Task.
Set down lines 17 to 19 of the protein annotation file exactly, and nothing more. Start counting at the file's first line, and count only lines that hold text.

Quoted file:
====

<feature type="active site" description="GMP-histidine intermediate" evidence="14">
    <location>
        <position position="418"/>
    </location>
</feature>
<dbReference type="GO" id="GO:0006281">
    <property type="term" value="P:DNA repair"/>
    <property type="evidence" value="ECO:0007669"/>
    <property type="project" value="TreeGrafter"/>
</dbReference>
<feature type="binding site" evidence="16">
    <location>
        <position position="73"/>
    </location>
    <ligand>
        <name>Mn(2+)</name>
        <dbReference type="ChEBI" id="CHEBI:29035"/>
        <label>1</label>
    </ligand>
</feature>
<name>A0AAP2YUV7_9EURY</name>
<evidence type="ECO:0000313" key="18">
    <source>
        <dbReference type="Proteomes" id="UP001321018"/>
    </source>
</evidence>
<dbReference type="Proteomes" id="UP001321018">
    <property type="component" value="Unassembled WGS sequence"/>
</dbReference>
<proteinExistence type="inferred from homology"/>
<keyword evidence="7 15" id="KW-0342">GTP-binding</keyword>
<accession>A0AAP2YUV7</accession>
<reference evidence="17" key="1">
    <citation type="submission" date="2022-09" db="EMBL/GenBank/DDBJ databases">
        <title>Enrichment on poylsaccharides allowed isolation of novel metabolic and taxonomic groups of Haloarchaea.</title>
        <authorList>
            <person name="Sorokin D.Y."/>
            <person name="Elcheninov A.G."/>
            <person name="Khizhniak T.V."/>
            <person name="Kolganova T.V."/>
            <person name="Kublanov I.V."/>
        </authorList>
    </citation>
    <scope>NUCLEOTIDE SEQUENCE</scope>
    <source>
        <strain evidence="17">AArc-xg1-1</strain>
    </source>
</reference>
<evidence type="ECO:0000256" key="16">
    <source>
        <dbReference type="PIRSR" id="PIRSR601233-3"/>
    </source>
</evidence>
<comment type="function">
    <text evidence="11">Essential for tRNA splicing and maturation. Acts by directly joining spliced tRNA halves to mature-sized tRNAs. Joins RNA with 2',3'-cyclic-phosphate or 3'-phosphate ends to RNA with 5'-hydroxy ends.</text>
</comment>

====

        <dbReference type="ChEBI" id="CHEBI:29035"/>
        <label>1</label>
    </ligand>